Honoring Those Who Give Back
Two May graduates receive UNC Asheville's first-ever designation for service learning
By Jon Elliston
First in Class & Community: UNC Asheville's first Community Engaged Scholars, Maria Pedro Vicente (left) and Nola Jackson
Maria Pedro Vicente, a recent UNC Asheville graduate from Morganton, made the most of her senior year.
To begin with, she completed a double major, in Health and Wellness Promotion and Spanish. She also served as the campus' volunteer coordinator for the Center for Diversity Education. To top it all off, she became one of the first two students to earn the Community Engaged Scholar designation.
"I wanted something to motivate me to go through with a project that would both help the community and advance my studies," said Pedro Vicente.
The Community Engaged Scholar designation is the newest special academic recognition available to graduating students. To achieve the honor, students must complete at least two service-learning courses (with a minimum grade of B- in each). They also must take a Key Center for Community Citizenship and Service Learning workshop, conduct an independent public service project and complete a paper documenting the project.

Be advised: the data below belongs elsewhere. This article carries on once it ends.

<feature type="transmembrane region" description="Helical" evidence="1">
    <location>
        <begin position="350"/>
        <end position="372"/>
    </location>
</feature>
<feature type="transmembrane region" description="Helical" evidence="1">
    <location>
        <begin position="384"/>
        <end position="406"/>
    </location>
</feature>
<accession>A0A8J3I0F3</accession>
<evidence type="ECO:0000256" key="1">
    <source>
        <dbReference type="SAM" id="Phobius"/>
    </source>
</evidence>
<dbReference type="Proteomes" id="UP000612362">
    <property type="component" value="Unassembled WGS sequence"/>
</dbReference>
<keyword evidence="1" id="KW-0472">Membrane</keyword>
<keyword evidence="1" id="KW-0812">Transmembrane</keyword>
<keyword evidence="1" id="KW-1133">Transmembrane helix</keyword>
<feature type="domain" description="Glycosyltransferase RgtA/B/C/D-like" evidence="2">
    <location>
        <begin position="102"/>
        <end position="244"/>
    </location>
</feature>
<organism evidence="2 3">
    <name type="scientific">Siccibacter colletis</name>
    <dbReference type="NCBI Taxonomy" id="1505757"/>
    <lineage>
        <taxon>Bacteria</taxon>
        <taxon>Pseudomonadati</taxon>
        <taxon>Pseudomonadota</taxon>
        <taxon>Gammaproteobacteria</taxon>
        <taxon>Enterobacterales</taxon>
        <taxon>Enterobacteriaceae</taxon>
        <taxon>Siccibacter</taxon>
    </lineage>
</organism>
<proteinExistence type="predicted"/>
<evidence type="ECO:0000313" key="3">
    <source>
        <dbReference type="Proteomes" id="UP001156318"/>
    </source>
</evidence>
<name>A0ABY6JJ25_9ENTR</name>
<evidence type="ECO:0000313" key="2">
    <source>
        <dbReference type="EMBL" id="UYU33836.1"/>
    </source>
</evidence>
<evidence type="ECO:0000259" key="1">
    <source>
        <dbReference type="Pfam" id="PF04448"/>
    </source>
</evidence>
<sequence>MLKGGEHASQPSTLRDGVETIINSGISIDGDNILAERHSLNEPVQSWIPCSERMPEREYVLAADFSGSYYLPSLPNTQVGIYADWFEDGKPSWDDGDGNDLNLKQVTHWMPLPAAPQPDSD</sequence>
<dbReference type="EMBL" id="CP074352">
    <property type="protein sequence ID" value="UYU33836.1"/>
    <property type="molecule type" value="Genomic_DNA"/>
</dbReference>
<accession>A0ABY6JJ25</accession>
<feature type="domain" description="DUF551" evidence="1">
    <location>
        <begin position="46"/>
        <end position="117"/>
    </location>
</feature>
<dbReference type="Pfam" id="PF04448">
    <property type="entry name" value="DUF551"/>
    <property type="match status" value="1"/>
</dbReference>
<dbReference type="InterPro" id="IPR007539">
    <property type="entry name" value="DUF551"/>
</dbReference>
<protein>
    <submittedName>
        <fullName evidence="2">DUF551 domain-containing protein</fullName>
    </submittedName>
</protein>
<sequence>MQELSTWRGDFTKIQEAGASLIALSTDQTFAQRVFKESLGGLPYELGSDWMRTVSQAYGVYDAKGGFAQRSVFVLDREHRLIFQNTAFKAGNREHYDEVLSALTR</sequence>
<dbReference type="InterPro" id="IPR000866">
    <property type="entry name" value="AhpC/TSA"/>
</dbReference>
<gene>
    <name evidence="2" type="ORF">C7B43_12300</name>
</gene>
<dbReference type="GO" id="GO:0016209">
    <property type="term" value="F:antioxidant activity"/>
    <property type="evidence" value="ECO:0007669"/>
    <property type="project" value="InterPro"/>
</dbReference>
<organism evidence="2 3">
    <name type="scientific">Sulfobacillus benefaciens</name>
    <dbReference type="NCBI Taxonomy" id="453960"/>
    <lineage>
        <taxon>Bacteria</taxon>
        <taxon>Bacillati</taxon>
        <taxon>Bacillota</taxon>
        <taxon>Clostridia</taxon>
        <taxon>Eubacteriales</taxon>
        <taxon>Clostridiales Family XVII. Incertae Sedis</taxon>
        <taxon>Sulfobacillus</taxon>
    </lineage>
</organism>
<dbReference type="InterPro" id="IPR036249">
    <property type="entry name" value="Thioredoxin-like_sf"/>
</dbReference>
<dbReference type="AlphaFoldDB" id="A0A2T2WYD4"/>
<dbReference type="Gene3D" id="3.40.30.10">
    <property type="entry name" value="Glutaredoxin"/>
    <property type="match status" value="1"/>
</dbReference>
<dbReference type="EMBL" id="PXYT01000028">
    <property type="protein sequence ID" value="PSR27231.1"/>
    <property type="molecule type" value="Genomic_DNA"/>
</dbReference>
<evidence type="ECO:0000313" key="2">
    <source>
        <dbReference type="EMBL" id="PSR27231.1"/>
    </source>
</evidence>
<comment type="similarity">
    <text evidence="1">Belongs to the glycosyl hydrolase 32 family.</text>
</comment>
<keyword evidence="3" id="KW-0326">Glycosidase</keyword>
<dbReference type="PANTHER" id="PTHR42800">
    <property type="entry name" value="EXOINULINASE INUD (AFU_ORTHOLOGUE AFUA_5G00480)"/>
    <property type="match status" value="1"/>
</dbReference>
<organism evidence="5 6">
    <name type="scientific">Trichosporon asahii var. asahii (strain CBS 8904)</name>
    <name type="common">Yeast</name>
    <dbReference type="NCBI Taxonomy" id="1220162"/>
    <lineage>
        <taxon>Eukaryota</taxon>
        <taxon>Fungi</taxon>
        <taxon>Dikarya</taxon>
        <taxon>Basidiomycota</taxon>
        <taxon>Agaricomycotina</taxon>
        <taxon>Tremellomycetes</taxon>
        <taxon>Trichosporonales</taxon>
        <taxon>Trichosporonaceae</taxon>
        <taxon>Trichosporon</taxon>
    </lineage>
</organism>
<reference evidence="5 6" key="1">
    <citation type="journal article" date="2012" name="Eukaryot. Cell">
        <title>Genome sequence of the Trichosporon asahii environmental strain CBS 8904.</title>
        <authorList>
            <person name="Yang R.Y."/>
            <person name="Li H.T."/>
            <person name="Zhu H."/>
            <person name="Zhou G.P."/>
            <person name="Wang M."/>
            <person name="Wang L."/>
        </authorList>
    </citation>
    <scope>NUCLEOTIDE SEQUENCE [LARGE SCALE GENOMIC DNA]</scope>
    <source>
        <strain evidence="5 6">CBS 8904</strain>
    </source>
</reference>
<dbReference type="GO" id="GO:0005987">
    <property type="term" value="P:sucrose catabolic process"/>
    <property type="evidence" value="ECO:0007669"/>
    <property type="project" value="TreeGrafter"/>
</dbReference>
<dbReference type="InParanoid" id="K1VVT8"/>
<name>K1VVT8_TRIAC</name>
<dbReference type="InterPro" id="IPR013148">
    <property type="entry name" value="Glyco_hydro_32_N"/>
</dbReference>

Service-learning designated courses—which also are new—have aspiring Community Engaged Scholars working in after-school programs, collecting oral histories around the Asheville area, and working with school-age students at the Urban Arts Institute.
For her project, Pedro Vicente, who is bilingual, launched a community health initiative at the Parish of St. Eugene, a Catholic church near campus with a large number of Spanish-speaking members.She disseminated literature and set up free workshops, pertaining to diet and exercise, for the parishioners.
Nola Jackson, a Psychology major from Asheville who was the other student to earn this designation, worked with Disability Partners, a local non-profit, to identify and overcome barriers to services for children with special educational needs. Jackson interviewed parents about their children's special circumstances and requirements.
At first, "I struggled a bit trying to make contact with parents of children with these needs," Jackson says. "But once I made a few connections, word-of-mouth referrals helped quite a bit."
"Our work should start in the community—it should start with the community's needs and concerns," said Dr. Joseph Berryhill, an associate professor of Psychology and director of the Key Center. "It's a new best-practice that we're trying, one that reverses the old ivory tower model where we emerge from the university, dust off our robes and tell the community what's best. Now, we're actively listening to community members about their needs and partnering with them on projects that will make Western North Carolina an even better place to live."
It's a new best practice that we're trying.... Now, we're actively listening to community members about their needs and partnering with them...."
—Joseph Berryhill, Key Center director